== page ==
Schrems accuses Irish DPC of trying to block publication of Facebook documents

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Austrian lawyer Max Schrems, has accused the Irish Data Protection Commissioner of putting pressure on his privacy group, Nyob, to agree not to disclose documents about the regulators’ investigation into Facebook.

The group alleges that the DPC attempted to force the organisation to sign a non-disclosure agreement that would have prevented it publishing or disclosing documents in the case.

Schrems said in a statement that the DPC had made an “unheard of move” by demanding that Noyb draft and sign a Non Disclosure Agreement (NDA) within one working day.

“The DPC acknowledges that it has a legal duty to hear us, but it is now engaged in a form of ‘procedural coercion’, he said.

At issue is a complaint from Schrems and Nyob against Facebook in May in 2018 to the Austrian data protection regulator, which passed it on to Ireland’s DPC, the lead regulator for Facebook.

The DPC’s draft decision in August 2021 found that Facebook had lawfully reframed its agreement with Facebook users as a contract under GDPR and did not require the consent of users.

Letters from the Irish Data Protection Commissioner, however, reveal that other Data Protection Authorities disagree with the decision and have submitted “relevant and reasoned objections.”

Schrems said that the case is likely to reach the European Data Protection Board (EDPB) where other European regulators may choose to overrule the Irish DPC – a move that could mean that large parts of Facebook’s data use are found illegal.

“This would not only mean major penalties but also looming damages claims by millions of users,” he said.

Confidentiality requirements

The Irish Data Protection Commissioner wrote to Schrems and Nyob in November arguing that all correspondence in the case should be treated as confidential.

Confidentiality was necessary to allow “free and frank” exchanges between the parties and regulators and to avoid the disclosure of “interim views” that could compromise the decision-making process, it said.

Nyob had previously published the Data Protection Commissioners draft decision and had refused requests from the DPC to take it down, the letter noted.

The DPC said it was concerned that Nyob would disseminate objections by other data protection supervisors “outside the confines of the co-decision-making process”.

The letter required Nyob to propose arrangements, enforceable by Irish courts, to ensure that it would respect the confidentiality of any documents shared by the DPC.

No legal basis

Nyob argues that the DPC has no legal basis to demand that documents in a public procedure that affects millions of users are kept confidential.

The DPC is required to serve documents to the Austrian Data Protection Authority, which has confirmed that procedural documents are not confidential, it said.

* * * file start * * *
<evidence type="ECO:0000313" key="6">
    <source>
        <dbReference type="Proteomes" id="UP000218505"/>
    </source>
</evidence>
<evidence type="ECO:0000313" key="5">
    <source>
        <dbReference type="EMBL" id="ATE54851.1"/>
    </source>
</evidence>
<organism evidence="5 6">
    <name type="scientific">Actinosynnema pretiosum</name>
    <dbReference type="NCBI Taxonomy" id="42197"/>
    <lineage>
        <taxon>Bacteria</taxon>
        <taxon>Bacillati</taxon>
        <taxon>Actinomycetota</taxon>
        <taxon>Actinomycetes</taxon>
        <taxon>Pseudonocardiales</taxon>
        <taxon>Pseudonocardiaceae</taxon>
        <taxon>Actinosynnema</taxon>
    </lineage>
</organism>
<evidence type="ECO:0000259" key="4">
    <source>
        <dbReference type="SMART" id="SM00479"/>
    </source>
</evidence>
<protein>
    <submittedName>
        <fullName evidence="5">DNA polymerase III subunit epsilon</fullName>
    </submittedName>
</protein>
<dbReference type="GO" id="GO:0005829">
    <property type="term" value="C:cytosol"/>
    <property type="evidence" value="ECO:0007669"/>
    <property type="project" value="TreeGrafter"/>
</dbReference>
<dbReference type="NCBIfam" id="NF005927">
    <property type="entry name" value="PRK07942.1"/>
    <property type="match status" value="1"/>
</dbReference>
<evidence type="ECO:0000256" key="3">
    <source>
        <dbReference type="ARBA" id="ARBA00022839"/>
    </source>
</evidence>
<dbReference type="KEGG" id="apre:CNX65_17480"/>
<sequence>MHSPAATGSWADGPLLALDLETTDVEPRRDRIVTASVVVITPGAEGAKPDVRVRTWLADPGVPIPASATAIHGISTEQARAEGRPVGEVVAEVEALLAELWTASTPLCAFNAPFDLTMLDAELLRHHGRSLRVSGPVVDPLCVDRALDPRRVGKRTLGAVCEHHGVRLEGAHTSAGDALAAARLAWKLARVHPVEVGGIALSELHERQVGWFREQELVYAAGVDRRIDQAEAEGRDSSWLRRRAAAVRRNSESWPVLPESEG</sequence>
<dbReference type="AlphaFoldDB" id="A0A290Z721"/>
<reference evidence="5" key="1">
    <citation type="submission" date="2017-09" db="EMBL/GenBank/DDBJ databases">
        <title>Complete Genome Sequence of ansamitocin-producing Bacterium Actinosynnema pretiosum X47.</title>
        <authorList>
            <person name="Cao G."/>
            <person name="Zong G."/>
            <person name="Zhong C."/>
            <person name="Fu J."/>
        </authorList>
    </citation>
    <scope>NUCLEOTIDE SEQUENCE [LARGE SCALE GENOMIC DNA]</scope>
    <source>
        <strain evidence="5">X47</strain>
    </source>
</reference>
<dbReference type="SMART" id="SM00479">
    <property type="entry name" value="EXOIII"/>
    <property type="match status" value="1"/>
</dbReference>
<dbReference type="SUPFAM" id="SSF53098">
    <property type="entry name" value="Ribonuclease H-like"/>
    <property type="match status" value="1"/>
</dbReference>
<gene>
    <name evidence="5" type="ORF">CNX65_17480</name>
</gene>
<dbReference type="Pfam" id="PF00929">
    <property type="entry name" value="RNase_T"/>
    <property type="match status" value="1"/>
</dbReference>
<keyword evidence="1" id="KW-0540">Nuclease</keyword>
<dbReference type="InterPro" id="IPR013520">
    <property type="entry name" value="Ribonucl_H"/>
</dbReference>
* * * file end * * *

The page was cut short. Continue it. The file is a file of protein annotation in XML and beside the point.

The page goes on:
Even if the documents were to be served directly under Irish law, there is no legal duty for parties to keep documents confidential under the relevant section of Irish Data Protection Act.

Nyob said it had a positive relationship with most of the Data Protection Authorities in Europe and had received hundreds of legal documents since it started work in mid-2018.

The group said it only made documents public when it had a right to do so and when they were of the utmost public importance or it was necessary to back Nyob’s statements.

“Unfortunately, the DPC and Facebook declare every document as “confidential” by default and have threated Noyb staff and our legal counsel repeatedly not to cite, discuss or publish the contents,” it said in a statement.

Despite its legal duties under GDPR, the DPC does not share relevant documents with other Data Protection Authorities, Nyob claimed.

The privacy group said it had voluntarily not disclosed documents from the Irish Data Protection Commissioner and Facebook.

“We have not disclosed documents on a voluntary basis, to limit friction with the DPC and Facebook. These voluntary efforts were apparently not fruitful,” it said.

The Data Protection Commissioner wrote to Nyob on 18 November saying it was not in a position to release the objections from data protection regulators and other material following Nyob’s unwillingness to sign a confidentiality agreement.

Facebook files to be published

Nyob said that in response it would publish further Facebook and DPC documents on every Sunday in advent with a video explaining why it is entitled legally to do so.

“We very much hope that Facebook or the DPC will file legal proceedings against us to finally clarify that freedom of speech prevails,” said Schrems.

Nyob said it has reported the incident to the Austrian Office for the Prosecution of Corruption to investigate as a possible breach of Austrian law.

“We have not taken this step lightly but the conduct of the DPC has finally crossed all red lines. They basically deny us all our rights to a fair procedure unless we agree to shut up,” said Schrems.

He said that Facebook has a strong interest in keeping the proceedings out of the public eye. “It seems the DPC is doing everything to assist Facebook in this demand,” he said.

Facebook and the DPC have been approached for comment.


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